The Last Seduction and the system

Posted on by TheLastPsychiatrist and tagged . Bookmark the permalink.

The Last Seduction is a 1996 movie that many consider a classic and others consider annoying. But there’s a scene which is a good example of how the system chooses one kind of corruption over another, or, more properly, institutionalizes it.

Bill Pullman plays Clay, a medical resident, who among other not good things is selling scripts to junkies.

last seduction

last seduction

last seduction

Junkie knocks on the apartment door.
Clay (holding a prescription pad): What can I do for you?
Junkie: I want to lose WEIGHT.
Clay: (rolls his hands, i.e. “…and?”)
Junkie: What?
Clay: Thinfast…?
Junkie: Oh, yeah. I tried Thinfast, and it didn’t work.
Clay: Ok, take these. (And writes the prescription.)

So the idea is that Clay’s a bad person, and he’s selling scripts.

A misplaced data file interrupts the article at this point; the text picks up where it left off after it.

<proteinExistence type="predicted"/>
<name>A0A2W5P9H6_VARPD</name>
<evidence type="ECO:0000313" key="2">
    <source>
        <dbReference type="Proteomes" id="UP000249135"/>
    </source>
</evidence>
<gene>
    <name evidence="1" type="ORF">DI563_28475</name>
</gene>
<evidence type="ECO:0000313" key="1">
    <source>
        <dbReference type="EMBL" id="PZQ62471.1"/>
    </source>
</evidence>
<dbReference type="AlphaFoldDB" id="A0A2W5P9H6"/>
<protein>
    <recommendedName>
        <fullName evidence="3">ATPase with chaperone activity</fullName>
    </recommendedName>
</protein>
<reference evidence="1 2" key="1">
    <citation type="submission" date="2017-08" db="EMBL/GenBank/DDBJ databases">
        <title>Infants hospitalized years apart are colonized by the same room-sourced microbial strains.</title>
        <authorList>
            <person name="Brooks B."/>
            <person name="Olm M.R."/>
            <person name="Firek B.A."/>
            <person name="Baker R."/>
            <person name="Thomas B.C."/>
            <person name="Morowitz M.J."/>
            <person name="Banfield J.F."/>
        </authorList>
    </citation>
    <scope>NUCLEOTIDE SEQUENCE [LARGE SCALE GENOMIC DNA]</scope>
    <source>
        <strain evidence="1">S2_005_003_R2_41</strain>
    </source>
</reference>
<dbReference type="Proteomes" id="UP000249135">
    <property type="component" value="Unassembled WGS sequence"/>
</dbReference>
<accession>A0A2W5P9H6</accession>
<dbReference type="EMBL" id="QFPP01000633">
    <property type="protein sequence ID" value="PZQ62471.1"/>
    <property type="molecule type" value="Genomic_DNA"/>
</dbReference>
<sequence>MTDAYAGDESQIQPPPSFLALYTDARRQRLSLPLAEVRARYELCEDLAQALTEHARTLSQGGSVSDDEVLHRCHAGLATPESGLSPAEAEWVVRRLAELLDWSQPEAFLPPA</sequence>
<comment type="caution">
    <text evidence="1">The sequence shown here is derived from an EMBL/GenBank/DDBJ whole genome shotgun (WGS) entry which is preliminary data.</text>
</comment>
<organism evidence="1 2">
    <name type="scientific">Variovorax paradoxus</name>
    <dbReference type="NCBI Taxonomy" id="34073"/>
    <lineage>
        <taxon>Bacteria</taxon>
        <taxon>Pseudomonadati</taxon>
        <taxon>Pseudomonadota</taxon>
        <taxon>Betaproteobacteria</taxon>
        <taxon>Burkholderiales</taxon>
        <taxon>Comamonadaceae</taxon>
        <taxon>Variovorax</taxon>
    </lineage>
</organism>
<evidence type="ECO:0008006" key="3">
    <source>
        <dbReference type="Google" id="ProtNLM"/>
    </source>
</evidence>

But today, 2011, Clay wouldn’t do that– not because the laws are too strict but because there’s no reason to. He could go to the clinic, have the exact same conversation in the exact same amount of time, under the security of a clinic, and make the exact same money– probably more, based on volume. And “in return” the junkie gets at least a higher level of care than he would have at Clay’s apartment.

The system, i.e. America, decided that it was better to have that kind of cheating within the confines of a regulated clinic than in people’s apartments. In this case, the system was right.
 

Related posts:

  1. If you count psychological trauma, all war vets are casualties.
  2. Why do victims of abuse return to their abusers?

One Response to The Last Seduction and the system

  1. max says:

    Cue endless debate on why the clinic setting legitimizes the transaction, all the while ignoring how it legitimizes drug abuse.

Leave a Reply